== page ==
Reloaded Ammunition Concerns

It should not be a surprise to anyone that it is difficult to get consistent supplies of ammunition these days. Unfortunately, that means that the quality of what is being fed into our guns might be a bit (lot) lower than it has been for a while.

It has been several years since I’ve worked on a pistol that suffered a ka-boom. Last month, a personally owned Gen 3 Glock 22 came across my bench at work after one of those events. The owner had been firing frangible rounds from a commercial reloader. I ended up having to replace the internals in the slide.

Case head is gone, tear at 3 o’clock and formed to the feedramp.

The case head wasn’t recovered, and there was a tear in the case at 3 o’clock – where the extractor claw would be – and the case has blown out to match the shape of the feed ramp.

No damage to the barrel, but internal parts in the slide needed replacement.

Just a reminder, even when ammunition is scarce, take a second or two and consider what you are feeding your firearm. New? Re-manufactured with once fired brass? Or have the cases cycled through the reloader several times?

(I apologize for the photo quality.)

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This entry was posted in Ammunition, Training by Erick Gelhaus. Bookmark the permalink.

About Erick Gelhaus

Erick has been a Deputy Sheriff with a large northern California Sheriff’s office since 1990. Currently assigned to patrol, he is also a Senior Firearms Instructor and armorer. His prior assignments include gang violence suppression and narcotics investigations. Erick served in Iraq as an Infantry squad leader. He also teaches at Gunsite and has worked for Aimpoint.

Comments

8 thoughts on “Reloaded Ammunition Concerns

  1. These things seem to be much more frequent now than years ago and some people will disparage the gun involved when the same thing would happen regardless of what gun is involved- bad ammo is bad ammo. I disagree this has anything to do with glocks as so many are fond of saying.

  2. This is not so much a “reloaded” ammunition issue as it is a shooter and Glock 22 issue.

    Consideration #1:
    All Glock 40SW chambers are unsupported. In other words the 6 o’clock position of the chambered round is not supported by the barrel or anything else for that matter. Hence, the infamous Glock bulge in 40SW once fired brass.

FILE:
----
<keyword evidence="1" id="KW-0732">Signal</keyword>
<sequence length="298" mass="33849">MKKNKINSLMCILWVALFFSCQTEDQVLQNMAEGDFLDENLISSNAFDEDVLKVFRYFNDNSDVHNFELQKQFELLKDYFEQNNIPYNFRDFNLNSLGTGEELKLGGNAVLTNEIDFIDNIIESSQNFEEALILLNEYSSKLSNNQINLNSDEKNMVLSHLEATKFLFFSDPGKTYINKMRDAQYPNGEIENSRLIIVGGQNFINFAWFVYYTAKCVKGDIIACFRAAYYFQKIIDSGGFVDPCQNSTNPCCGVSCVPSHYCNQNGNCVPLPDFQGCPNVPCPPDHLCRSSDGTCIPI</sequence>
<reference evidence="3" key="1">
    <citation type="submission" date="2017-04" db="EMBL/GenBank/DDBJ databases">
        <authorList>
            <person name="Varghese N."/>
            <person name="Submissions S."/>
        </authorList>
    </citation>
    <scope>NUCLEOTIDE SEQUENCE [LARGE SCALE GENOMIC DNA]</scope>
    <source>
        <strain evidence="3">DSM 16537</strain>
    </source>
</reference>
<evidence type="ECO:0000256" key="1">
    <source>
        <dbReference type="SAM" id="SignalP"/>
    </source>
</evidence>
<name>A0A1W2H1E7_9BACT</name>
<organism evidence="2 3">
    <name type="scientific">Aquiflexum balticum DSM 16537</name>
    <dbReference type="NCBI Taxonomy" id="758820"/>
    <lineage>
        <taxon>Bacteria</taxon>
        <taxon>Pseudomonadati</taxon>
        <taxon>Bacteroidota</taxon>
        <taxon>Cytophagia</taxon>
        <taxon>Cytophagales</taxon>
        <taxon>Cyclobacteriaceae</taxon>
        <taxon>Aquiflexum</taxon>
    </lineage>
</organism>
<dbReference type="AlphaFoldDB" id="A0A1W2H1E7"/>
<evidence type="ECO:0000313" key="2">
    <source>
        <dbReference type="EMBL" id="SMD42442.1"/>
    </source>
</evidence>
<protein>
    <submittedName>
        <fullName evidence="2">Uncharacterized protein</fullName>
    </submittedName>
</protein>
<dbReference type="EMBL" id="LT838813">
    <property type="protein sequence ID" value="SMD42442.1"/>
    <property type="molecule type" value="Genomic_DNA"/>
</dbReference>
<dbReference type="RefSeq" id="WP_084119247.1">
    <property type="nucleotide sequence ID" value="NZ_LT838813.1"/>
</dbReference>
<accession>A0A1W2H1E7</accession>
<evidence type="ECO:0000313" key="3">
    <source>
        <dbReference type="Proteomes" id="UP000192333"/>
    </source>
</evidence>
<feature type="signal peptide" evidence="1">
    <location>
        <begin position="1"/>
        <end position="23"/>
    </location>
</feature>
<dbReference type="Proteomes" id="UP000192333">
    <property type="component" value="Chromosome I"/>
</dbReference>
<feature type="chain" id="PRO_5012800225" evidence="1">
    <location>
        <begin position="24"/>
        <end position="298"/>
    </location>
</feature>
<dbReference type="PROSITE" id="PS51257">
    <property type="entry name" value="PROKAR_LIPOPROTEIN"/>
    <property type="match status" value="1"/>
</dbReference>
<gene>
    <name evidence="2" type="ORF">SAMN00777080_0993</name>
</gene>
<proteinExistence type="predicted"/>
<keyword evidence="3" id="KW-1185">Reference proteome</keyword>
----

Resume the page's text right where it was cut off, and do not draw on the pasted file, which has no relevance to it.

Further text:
Consideration #2:
    Only reload ONCE fired 40SW brass from know sources/vendors. If you are shooting re-manufactured ammo (reloaded ammo by a FFL Type 07) BEWARE!

    Ammo discharged in a Glock 40SW barrel WILL be subject to greater expansion (Glock bulge) then in a supported barrel/chamber. During resizing, brass is resized to a greater extent thus inducing the likllihood of fatigue failure earlier than in brass fired from a supported chamber.

    The failure of the rim in this article is a CLASSIC example of brass failure in reload/remanufactured ammunition once (or repeatedly) discharged in a Glock 40SW barrel.

    In 40+ years of reloading, I have had ONE failure; in a Glock 27. When the failure occurred, the case failed as depicted in the article’s picture. The extractor flew into the woods and I was a bit surprised. After examining the brass, it dawned on me that the brass was not a piece of brass I source nor did it have my identifying marks. I mark the the headstamp to ensure that I collect my brass, and only my brass at the range. If I can not ID the brass as mine, I toss it.

    Some how (well I know how, but, we will not go there since she is sitting across the dinner table from me) this unknown brass made it through 3 inspections into my brass reloading bin (bad on me). I subsequently inspected ~3K+ rounds of reloaded 40SW and discovered 4 more pieces of this identical brass I had reloaded. I downloaded the ammo and destroyed the brass.

    Reloading is very safe and economical IF you adhere to all the variables involved; and particularly, where you source your brass.

    There are horror stories related to 556 brass. One can not reload 556 brass that has been discharged in a SAW. Over expansion of the brass due to very loose chamber specs, followed by resizing and reloading for your AR is a recipe for a disaster due to over-working (fatigue) the brass during the resizing process.